On the back of the Oats and Honey Soda Bread recipe, I decided to make a sweeter, chocolate chocolate-chip soda bread. For only my second time making bread, it was fantastic!
Soda breads are named such because their leavening, what makes them rise, is baking soda (and not yeast). This makes soda breads easy and quick to make, which is also why they can be referred to as quick breads.
Like the previous soda bread, I found this chocolate chocolate chip soda bread recipe on bakingbites.com. There are a few other varieties there that I think I'm going to try someday...
- 2 1/2 c all purpose flour
- 2 1/2 tbsp cocoa powder
- 1 1/2 tsp baking soda
- 1/2 tsp salt
- 1/4 c sugar
- 1 1/4 c buttermilk
- 1/2 tsp vanilla extract
- 1/2 c chocolate chips
Preheat oven to 350°. Line a baking sheet with parchment paper.
In a large bowl, stir together the dry ingredients: Flour, cocoa powder, baking soda, salt, and sugar. Next, add the butermilk and vanilla, and stir until dough forms a ball. Dough should be only slightly sticky, so add more flour if it's too sticky, or more buttermilk if it's too dry.
Add the chocolate chips and knead the dough for a few minutes. Place on baking sheet, and flatten a little. Cut a large "X" into the top of the dough, about 1/2" deep.
Bake for 45 minutes, or until the top of the loaf is slightly browned and a toothpick inserted in the center comes out clean. Cool completely on a wire rack.
Lot of common ingredients here. Bread is always just a few minutes away!
Prepare a baking sheet with some parchment paper. The bread won't stick to it, or the pan.
Measure out the liquid ingredients for later.
Add all the dry ingredients to the mixing bowl. The flour.
The baking soda.
And the sugar.
Combine the dry ingredients so everything's evenly distributed.
Then add the wet ingredients and mix.
Tried using the mixer this time, so it was a bit less messy. I left the dough sticky to see what would happen. I think I should have instead added 2 tbsp more flour.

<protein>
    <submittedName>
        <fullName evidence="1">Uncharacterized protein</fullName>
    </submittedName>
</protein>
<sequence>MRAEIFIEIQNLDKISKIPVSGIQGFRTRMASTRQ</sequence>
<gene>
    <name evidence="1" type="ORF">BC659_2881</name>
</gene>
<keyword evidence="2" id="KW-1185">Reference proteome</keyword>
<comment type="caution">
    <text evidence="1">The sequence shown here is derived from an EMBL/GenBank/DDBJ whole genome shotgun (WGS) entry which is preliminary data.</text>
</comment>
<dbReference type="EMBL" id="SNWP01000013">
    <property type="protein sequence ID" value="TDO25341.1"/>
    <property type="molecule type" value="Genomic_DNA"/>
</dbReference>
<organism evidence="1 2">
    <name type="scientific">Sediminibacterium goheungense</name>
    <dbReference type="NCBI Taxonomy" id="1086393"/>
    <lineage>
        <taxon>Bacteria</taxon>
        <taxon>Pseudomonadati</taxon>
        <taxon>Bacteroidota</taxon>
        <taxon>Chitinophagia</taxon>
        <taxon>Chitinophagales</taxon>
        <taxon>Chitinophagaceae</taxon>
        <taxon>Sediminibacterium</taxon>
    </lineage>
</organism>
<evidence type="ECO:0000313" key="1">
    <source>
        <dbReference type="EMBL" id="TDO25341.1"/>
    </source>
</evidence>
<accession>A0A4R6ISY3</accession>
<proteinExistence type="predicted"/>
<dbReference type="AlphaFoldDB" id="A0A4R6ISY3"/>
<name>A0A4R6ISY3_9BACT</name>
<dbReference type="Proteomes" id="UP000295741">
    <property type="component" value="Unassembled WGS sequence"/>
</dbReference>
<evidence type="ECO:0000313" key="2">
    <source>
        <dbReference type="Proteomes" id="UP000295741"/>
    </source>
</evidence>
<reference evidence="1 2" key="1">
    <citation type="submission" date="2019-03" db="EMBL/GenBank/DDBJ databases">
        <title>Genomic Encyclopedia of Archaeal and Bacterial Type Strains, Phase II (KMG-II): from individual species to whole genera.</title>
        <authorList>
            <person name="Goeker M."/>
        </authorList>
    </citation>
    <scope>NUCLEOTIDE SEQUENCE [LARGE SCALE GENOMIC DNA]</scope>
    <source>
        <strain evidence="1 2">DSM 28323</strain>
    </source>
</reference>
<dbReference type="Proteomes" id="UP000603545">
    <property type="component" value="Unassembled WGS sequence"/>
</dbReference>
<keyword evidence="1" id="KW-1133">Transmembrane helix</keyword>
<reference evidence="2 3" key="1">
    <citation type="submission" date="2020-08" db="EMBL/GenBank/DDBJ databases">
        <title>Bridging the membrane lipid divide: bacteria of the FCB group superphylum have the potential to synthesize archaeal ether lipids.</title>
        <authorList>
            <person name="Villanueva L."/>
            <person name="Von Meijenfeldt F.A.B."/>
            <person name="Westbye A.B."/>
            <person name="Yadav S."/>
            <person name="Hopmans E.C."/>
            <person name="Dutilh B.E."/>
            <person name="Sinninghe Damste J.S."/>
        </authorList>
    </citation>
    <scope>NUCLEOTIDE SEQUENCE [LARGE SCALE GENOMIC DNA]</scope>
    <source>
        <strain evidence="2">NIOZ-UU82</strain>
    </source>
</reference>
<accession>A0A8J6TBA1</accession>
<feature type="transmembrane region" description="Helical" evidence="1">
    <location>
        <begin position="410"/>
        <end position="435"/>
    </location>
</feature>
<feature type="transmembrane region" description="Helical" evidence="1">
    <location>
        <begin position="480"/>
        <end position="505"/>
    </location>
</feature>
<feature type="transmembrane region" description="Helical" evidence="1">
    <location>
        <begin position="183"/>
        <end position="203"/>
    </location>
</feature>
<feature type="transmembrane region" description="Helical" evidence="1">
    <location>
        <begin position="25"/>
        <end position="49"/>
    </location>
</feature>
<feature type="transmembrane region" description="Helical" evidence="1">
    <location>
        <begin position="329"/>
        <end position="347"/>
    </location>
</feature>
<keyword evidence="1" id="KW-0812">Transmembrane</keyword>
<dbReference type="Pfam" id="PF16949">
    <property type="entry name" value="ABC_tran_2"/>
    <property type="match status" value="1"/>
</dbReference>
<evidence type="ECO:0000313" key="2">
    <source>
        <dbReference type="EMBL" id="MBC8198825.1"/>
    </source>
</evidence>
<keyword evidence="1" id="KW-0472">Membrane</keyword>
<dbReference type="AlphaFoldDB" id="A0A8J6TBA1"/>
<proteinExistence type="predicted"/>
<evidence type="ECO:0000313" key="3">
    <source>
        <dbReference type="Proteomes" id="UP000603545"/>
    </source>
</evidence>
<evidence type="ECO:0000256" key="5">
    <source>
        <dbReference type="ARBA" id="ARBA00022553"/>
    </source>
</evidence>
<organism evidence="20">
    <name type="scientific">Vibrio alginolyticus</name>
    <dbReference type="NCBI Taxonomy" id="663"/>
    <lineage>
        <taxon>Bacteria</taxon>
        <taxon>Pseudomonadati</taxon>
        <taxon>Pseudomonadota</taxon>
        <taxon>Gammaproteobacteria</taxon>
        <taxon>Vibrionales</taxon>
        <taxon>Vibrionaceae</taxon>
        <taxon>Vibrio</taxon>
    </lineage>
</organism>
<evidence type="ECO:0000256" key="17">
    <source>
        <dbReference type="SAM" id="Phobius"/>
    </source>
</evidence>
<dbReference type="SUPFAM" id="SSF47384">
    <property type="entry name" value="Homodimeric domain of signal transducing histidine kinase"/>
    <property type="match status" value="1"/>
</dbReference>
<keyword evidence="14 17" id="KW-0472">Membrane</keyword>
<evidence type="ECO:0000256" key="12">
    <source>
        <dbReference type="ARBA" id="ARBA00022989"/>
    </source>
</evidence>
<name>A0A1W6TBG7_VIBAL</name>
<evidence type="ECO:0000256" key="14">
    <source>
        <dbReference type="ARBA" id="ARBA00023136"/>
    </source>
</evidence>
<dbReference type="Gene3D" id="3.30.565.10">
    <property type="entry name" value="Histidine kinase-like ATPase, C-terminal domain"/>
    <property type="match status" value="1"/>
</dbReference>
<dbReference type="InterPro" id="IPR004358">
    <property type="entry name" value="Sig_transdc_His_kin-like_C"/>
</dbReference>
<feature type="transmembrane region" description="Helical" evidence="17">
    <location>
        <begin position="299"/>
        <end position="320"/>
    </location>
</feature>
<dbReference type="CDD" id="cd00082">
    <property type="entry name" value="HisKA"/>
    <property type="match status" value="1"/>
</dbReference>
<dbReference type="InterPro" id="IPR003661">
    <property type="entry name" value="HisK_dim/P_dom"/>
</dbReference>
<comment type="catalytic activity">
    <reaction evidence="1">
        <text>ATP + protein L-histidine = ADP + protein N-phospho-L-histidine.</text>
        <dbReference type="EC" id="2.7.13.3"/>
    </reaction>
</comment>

After a while, a ball will be formed.
Finally, add the chocolate chips. The recipe called for mini chocolate chips, but I used regular chips. I was going to chop them up in the food processor, but decided I'd just try it and see what happened.
Break out the dough hook and knead for a few minutes. I've heard 10-15 minutes, but I only did 4 this time. I'm going to have to try more later.
Here, the dough is sticking to the hook. You can coat the hook with some oil to fix this problem.
Now form the dough into a ball.
And place the ball on the pan.
Cutting a cross in the top helps control how the bread's shape changes as it bakes. See this article on scoring from The Fresh Loaf for more information.
Last time, I waited until the specified time, and the loaf was a bit dry. This time, I started checking at 37 minutes (with a recommended bake time of 45 minutes). The toothpick test passed, and I took it out. The crust was golden brown already, so I had a good feeling it was done.
It's ugly, yes. I've got a lot of practice to go to get this right. Thankfully, it's still delicious.
Cool on a wire rack.
This time, it turned out nice and moist. Though, having chocolate chips in the loaf changes things, and it was altogether a larger loaf. Really, it might have been a bit underdone. I have not made enough bread to be able to judge one way or the other. But, I liked it, and that's really all that matters, right?
It turned out great, though having all the chips in the crust of the bread made it difficult to slice without getting my hands all chocolately (a problem that solves itself, really, as chocolate is delicious).